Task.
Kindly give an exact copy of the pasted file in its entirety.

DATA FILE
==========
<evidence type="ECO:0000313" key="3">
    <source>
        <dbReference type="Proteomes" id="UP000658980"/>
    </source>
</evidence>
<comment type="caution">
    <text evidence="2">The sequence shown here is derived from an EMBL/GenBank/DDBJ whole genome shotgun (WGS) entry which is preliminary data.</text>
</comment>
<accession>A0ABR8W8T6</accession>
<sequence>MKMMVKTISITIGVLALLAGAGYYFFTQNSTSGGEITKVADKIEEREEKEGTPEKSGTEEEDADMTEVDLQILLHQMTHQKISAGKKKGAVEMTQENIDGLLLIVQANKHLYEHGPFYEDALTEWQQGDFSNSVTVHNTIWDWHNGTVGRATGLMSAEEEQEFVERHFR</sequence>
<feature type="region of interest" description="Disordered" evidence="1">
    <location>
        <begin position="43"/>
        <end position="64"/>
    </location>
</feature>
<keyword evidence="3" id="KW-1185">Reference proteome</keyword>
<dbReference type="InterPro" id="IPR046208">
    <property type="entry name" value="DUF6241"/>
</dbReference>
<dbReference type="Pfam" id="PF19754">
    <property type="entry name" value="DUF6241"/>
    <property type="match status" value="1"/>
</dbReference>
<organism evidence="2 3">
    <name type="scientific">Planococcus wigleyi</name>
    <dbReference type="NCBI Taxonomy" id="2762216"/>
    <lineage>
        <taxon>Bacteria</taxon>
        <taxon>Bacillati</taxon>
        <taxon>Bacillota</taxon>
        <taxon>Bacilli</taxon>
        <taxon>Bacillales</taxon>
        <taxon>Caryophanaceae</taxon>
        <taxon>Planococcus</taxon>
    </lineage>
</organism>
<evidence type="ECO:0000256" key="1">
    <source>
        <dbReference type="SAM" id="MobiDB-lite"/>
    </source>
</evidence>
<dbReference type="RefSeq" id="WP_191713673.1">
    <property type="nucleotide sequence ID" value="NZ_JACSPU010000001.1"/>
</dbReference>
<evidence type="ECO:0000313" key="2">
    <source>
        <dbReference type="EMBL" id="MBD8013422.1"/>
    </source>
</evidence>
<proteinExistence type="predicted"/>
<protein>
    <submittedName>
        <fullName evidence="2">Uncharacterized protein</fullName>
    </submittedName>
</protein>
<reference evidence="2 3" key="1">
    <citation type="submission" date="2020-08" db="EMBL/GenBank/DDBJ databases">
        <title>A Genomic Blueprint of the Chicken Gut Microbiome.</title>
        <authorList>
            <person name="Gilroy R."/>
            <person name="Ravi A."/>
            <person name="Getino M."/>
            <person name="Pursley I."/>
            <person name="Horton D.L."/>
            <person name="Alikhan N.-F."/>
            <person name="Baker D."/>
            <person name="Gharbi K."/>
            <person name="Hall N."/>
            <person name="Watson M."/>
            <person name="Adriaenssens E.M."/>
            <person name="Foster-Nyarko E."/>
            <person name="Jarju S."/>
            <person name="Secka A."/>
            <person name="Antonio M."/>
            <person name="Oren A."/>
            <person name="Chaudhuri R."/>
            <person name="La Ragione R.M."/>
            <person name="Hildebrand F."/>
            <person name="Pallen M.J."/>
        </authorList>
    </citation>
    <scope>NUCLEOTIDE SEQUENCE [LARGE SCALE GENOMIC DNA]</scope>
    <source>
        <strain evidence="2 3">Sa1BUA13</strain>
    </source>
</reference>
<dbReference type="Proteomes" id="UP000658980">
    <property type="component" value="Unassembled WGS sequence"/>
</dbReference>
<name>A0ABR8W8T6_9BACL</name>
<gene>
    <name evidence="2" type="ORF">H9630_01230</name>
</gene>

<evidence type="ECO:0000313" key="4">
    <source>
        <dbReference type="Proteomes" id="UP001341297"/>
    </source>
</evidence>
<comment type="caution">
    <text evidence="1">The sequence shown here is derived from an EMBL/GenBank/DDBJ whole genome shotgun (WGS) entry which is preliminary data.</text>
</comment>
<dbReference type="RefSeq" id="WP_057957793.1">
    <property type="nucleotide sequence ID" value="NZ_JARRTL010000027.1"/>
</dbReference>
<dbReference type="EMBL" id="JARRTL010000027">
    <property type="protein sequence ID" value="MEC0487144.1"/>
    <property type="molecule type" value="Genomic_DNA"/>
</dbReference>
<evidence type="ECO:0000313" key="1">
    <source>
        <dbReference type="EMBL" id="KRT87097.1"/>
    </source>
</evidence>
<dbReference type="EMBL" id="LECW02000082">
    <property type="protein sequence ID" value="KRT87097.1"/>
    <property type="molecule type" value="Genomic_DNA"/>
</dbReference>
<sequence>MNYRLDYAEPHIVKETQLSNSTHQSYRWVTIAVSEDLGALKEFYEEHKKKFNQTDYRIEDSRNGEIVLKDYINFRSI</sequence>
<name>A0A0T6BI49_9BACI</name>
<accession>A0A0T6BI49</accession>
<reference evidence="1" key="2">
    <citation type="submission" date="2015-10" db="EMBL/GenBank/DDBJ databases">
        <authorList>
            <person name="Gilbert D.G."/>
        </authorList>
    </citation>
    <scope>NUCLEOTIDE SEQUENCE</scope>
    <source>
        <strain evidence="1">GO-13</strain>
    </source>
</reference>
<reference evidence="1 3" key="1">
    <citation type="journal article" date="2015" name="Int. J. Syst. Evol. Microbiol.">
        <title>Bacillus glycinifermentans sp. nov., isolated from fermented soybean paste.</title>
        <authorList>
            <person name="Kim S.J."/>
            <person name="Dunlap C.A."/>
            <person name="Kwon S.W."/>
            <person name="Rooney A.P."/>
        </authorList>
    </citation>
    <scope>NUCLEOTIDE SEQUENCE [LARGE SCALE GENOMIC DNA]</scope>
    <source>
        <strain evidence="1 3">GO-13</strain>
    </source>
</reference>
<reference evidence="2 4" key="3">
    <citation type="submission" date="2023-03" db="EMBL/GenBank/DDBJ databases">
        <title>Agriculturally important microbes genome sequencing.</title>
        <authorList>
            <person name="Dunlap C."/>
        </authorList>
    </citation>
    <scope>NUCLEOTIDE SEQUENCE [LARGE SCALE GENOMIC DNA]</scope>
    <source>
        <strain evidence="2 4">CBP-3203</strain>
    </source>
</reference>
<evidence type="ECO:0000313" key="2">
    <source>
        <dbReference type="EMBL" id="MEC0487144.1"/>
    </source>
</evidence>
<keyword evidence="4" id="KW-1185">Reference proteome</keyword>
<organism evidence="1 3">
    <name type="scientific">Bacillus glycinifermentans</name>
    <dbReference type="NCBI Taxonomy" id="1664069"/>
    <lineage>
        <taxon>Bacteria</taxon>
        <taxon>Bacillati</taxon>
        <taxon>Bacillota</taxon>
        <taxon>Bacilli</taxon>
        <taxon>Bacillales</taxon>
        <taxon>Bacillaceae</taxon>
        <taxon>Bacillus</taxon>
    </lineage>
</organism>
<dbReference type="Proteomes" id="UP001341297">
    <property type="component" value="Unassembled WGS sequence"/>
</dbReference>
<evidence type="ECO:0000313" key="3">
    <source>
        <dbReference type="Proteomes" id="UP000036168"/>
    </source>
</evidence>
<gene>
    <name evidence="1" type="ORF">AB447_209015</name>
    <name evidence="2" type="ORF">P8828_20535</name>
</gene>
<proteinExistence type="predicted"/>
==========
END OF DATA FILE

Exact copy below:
<evidence type="ECO:0000313" key="3">
    <source>
        <dbReference type="Proteomes" id="UP000658980"/>
    </source>
</evidence>
<comment type="caution">
    <text evidence="2">The sequence shown here is derived from an EMBL/GenBank/DDBJ whole genome shotgun (WGS) entry which is preliminary data.</text>
</comment>
<accession>A0ABR8W8T6</accession>
<sequence>MKMMVKTISITIGVLALLAGAGYYFFTQNSTSGGEITKVADKIEEREEKEGTPEKSGTEEEDADMTEVDLQILLHQMTHQKISAGKKKGAVEMTQENIDGLLLIVQANKHLYEHGPFYEDALTEWQQGDFSNSVTVHNTIWDWHNGTVGRATGLMSAEEEQEFVERHFR</sequence>
<feature type="region of interest" description="Disordered" evidence="1">
    <location>
        <begin position="43"/>
        <end position="64"/>
    </location>
</feature>
<keyword evidence="3" id="KW-1185">Reference proteome</keyword>
<dbReference type="InterPro" id="IPR046208">
    <property type="entry name" value="DUF6241"/>
</dbReference>
<dbReference type="Pfam" id="PF19754">
    <property type="entry name" value="DUF6241"/>
    <property type="match status" value="1"/>
</dbReference>
<organism evidence="2 3">
    <name type="scientific">Planococcus wigleyi</name>
    <dbReference type="NCBI Taxonomy" id="2762216"/>
    <lineage>
        <taxon>Bacteria</taxon>
        <taxon>Bacillati</taxon>
        <taxon>Bacillota</taxon>
        <taxon>Bacilli</taxon>
        <taxon>Bacillales</taxon>
        <taxon>Caryophanaceae</taxon>
        <taxon>Planococcus</taxon>
    </lineage>
</organism>
<evidence type="ECO:0000256" key="1">
    <source>
        <dbReference type="SAM" id="MobiDB-lite"/>
    </source>
</evidence>
<dbReference type="RefSeq" id="WP_191713673.1">
    <property type="nucleotide sequence ID" value="NZ_JACSPU010000001.1"/>
</dbReference>
<evidence type="ECO:0000313" key="2">
    <source>
        <dbReference type="EMBL" id="MBD8013422.1"/>
    </source>
</evidence>
<proteinExistence type="predicted"/>
<protein>
    <submittedName>
        <fullName evidence="2">Uncharacterized protein</fullName>
    </submittedName>
</protein>
<reference evidence="2 3" key="1">
    <citation type="submission" date="2020-08" db="EMBL/GenBank/DDBJ databases">
        <title>A Genomic Blueprint of the Chicken Gut Microbiome.</title>
        <authorList>
            <person name="Gilroy R."/>
            <person name="Ravi A."/>
            <person name="Getino M."/>
            <person name="Pursley I."/>
            <person name="Horton D.L."/>
            <person name="Alikhan N.-F."/>
            <person name="Baker D."/>
            <person name="Gharbi K."/>
            <person name="Hall N."/>
            <person name="Watson M."/>
            <person name="Adriaenssens E.M."/>
            <person name="Foster-Nyarko E."/>
            <person name="Jarju S."/>
            <person name="Secka A."/>
            <person name="Antonio M."/>
            <person name="Oren A."/>
            <person name="Chaudhuri R."/>
            <person name="La Ragione R.M."/>
            <person name="Hildebrand F."/>
            <person name="Pallen M.J."/>
        </authorList>
    </citation>
    <scope>NUCLEOTIDE SEQUENCE [LARGE SCALE GENOMIC DNA]</scope>
    <source>
        <strain evidence="2 3">Sa1BUA13</strain>
    </source>
</reference>
<dbReference type="Proteomes" id="UP000658980">
    <property type="component" value="Unassembled WGS sequence"/>
</dbReference>
<name>A0ABR8W8T6_9BACL</name>
<gene>
    <name evidence="2" type="ORF">H9630_01230</name>
</gene>

<evidence type="ECO:0000313" key="4">
    <source>
        <dbReference type="Proteomes" id="UP001341297"/>
    </source>
</evidence>
<comment type="caution">
    <text evidence="1">The sequence shown here is derived from an EMBL/GenBank/DDBJ whole genome shotgun (WGS) entry which is preliminary data.</text>
</comment>
<dbReference type="RefSeq" id="WP_057957793.1">
    <property type="nucleotide sequence ID" value="NZ_JARRTL010000027.1"/>
</dbReference>
<dbReference type="EMBL" id="JARRTL010000027">
    <property type="protein sequence ID" value="MEC0487144.1"/>
    <property type="molecule type" value="Genomic_DNA"/>
</dbReference>
<evidence type="ECO:0000313" key="1">
    <source>
        <dbReference type="EMBL" id="KRT87097.1"/>
    </source>
</evidence>
<dbReference type="EMBL" id="LECW02000082">
    <property type="protein sequence ID" value="KRT87097.1"/>
    <property type="molecule type" value="Genomic_DNA"/>
</dbReference>
<sequence>MNYRLDYAEPHIVKETQLSNSTHQSYRWVTIAVSEDLGALKEFYEEHKKKFNQTDYRIEDSRNGEIVLKDYINFRSI</sequence>
<name>A0A0T6BI49_9BACI</name>
<accession>A0A0T6BI49</accession>
<reference evidence="1" key="2">
    <citation type="submission" date="2015-10" db="EMBL/GenBank/DDBJ databases">
        <authorList>
            <person name="Gilbert D.G."/>
        </authorList>
    </citation>
    <scope>NUCLEOTIDE SEQUENCE</scope>
    <source>
        <strain evidence="1">GO-13</strain>
    </source>
</reference>
<reference evidence="1 3" key="1">
    <citation type="journal article" date="2015" name="Int. J. Syst. Evol. Microbiol.">
        <title>Bacillus glycinifermentans sp. nov., isolated from fermented soybean paste.</title>
        <authorList>
            <person name="Kim S.J."/>
            <person name="Dunlap C.A."/>
            <person name="Kwon S.W."/>
            <person name="Rooney A.P."/>
        </authorList>
    </citation>
    <scope>NUCLEOTIDE SEQUENCE [LARGE SCALE GENOMIC DNA]</scope>
    <source>
        <strain evidence="1 3">GO-13</strain>
    </source>
</reference>
<reference evidence="2 4" key="3">
    <citation type="submission" date="2023-03" db="EMBL/GenBank/DDBJ databases">
        <title>Agriculturally important microbes genome sequencing.</title>
        <authorList>
            <person name="Dunlap C."/>
        </authorList>
    </citation>
    <scope>NUCLEOTIDE SEQUENCE [LARGE SCALE GENOMIC DNA]</scope>
    <source>
        <strain evidence="2 4">CBP-3203</strain>
    </source>
</reference>
<evidence type="ECO:0000313" key="2">
    <source>
        <dbReference type="EMBL" id="MEC0487144.1"/>
    </source>
</evidence>
<keyword evidence="4" id="KW-1185">Reference proteome</keyword>
<organism evidence="1 3">
    <name type="scientific">Bacillus glycinifermentans</name>
    <dbReference type="NCBI Taxonomy" id="1664069"/>
    <lineage>
        <taxon>Bacteria</taxon>
        <taxon>Bacillati</taxon>
        <taxon>Bacillota</taxon>
        <taxon>Bacilli</taxon>
        <taxon>Bacillales</taxon>
        <taxon>Bacillaceae</taxon>
        <taxon>Bacillus</taxon>
    </lineage>
</organism>
<dbReference type="Proteomes" id="UP001341297">
    <property type="component" value="Unassembled WGS sequence"/>
</dbReference>
<evidence type="ECO:0000313" key="3">
    <source>
        <dbReference type="Proteomes" id="UP000036168"/>
    </source>
</evidence>
<gene>
    <name evidence="1" type="ORF">AB447_209015</name>
    <name evidence="2" type="ORF">P8828_20535</name>
</gene>
<proteinExistence type="predicted"/>